“I then used a regular butcher knife, a little paring knife and clay tools,” Christensen says. “One of my jokes is that clay tools are like these stiff wire hoops on a stick – and everything at the fair is on a stick, including my tools.”
The most challenging part of the butter sculptures for Christensen is getting the mouth just right.
“I think it’s because people’s mouths change so much as they talk and smile, and the muscles there change the shape of the face,” Christensen says. “That’s where I have to really sit for a while and look really hard. I warn the princesses I might be scowling at them, but it’s nothing they did because I’m just looking hard to figure out what it is that makes their features their own. Once I get that, I can put in the rest of the face much more easily.”
Passing the butter knife
After 50 years, Christensen has many memories of her time in the butter booth, so she wrote a book titled Princess Kay and Me that details her art career, features past dairy princesses and how she gained an appreciation and passion for dairy and the people in it.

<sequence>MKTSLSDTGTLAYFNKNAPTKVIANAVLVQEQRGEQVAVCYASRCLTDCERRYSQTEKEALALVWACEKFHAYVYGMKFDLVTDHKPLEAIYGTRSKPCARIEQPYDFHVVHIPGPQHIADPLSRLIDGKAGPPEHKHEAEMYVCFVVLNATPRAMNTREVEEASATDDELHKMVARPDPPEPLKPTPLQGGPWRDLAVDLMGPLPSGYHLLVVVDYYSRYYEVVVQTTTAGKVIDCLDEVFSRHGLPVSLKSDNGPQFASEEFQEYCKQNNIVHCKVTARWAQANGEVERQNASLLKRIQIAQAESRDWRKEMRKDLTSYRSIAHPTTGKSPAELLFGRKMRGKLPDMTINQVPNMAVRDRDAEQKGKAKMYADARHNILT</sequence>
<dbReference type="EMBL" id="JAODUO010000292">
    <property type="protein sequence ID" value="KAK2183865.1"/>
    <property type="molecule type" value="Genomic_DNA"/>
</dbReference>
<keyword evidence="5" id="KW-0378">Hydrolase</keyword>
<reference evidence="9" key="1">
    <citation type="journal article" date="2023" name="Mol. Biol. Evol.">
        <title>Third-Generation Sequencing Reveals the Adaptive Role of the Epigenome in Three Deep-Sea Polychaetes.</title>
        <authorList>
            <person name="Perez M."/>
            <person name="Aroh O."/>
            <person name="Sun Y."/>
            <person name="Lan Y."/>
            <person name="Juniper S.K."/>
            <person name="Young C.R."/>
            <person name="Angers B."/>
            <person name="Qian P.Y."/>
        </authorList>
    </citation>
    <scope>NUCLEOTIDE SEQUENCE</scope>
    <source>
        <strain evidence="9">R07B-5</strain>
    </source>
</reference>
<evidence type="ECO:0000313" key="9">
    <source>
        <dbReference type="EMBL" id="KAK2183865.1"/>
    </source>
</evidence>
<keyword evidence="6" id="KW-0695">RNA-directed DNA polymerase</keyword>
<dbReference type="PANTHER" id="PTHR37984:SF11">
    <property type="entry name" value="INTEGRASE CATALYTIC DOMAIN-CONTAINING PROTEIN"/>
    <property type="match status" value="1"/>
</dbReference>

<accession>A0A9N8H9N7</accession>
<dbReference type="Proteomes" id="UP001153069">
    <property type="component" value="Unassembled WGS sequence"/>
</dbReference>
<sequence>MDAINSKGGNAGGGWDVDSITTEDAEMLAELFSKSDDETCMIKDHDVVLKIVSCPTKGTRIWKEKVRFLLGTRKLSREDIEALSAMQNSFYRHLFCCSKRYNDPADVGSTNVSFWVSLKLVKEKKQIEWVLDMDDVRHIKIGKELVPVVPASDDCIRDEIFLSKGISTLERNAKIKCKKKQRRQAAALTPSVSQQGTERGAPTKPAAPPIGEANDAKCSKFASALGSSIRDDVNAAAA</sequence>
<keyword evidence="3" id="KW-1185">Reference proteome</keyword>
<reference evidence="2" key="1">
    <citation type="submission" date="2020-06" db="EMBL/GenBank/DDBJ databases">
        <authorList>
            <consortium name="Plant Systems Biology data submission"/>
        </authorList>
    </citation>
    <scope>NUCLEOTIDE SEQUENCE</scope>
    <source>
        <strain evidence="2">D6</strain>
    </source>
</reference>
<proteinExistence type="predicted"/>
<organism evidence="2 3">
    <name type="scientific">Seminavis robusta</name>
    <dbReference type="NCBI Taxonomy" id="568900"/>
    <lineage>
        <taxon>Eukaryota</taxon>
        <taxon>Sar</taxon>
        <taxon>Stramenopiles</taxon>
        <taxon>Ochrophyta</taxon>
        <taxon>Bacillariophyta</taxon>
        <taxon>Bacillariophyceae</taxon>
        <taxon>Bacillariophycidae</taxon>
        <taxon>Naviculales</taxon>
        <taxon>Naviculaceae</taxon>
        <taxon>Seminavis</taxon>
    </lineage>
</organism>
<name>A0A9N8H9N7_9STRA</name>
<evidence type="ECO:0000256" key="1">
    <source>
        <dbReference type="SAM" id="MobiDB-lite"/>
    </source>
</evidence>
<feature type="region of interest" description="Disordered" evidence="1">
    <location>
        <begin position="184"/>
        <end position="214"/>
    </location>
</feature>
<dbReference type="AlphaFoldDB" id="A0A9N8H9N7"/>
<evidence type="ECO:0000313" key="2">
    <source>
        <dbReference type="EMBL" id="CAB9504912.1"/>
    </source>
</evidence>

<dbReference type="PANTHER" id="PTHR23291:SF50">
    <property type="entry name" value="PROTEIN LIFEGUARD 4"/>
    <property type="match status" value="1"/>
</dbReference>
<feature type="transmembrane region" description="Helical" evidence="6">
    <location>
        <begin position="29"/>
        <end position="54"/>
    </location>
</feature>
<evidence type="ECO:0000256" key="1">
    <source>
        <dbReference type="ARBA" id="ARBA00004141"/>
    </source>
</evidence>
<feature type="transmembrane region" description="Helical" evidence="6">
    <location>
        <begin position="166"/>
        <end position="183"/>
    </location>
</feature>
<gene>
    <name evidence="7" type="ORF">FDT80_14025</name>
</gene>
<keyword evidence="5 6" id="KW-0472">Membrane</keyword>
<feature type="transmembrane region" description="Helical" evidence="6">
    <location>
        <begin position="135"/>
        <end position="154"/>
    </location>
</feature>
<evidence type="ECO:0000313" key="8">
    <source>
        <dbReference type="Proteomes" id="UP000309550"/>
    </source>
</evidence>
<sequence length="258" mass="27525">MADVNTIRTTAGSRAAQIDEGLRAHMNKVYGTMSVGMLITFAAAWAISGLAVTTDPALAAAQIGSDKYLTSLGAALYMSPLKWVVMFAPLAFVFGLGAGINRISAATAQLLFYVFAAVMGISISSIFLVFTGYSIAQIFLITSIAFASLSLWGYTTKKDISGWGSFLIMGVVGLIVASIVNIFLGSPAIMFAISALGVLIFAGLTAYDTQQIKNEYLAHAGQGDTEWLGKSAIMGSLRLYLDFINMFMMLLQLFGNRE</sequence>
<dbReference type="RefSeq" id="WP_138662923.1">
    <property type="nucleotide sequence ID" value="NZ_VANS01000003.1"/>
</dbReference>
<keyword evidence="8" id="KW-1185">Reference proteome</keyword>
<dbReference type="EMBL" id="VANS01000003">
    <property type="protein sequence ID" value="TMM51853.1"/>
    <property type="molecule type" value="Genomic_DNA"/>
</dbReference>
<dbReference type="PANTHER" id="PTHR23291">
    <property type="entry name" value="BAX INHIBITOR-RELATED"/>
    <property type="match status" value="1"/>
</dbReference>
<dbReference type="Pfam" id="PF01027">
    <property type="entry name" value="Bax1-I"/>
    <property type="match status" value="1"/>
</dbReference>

“There’s a lot of things I learned writing the book that I think are interesting, and I am getting feedback from people who knew nothing about dairy farming [who] found it fascinating,” Christensen says.
When asked about how she felt to be retiring from the job at 79 years old, Christensen says that first and foremost, she is astounded she made it 50 years in the first place.
“A lot of my self-identity was also wrapped up in being the Minnesota State Fair butter sculptor. It’s been bittersweet,” Christensen says. “I looked forward to it every year, and it’s a social life that I’ve, in a way, kind of given up.”
Last year, Christensen carved her last butter sculpture at the state fair and passed the butter knife on to Gerry Kulzer.
“I am so grateful to dairy farmers for allowing me to spend my whole adult life doing something I love to do, and it’s such an honor to be honored by them,” Christensen says.
PHOTO: Linda Christensen’s butter sculptures out of 90-pound blocks of butter were larger than life – approximately one-and-a-half times life-size. Photo provided by Midwest Dairy Association staff.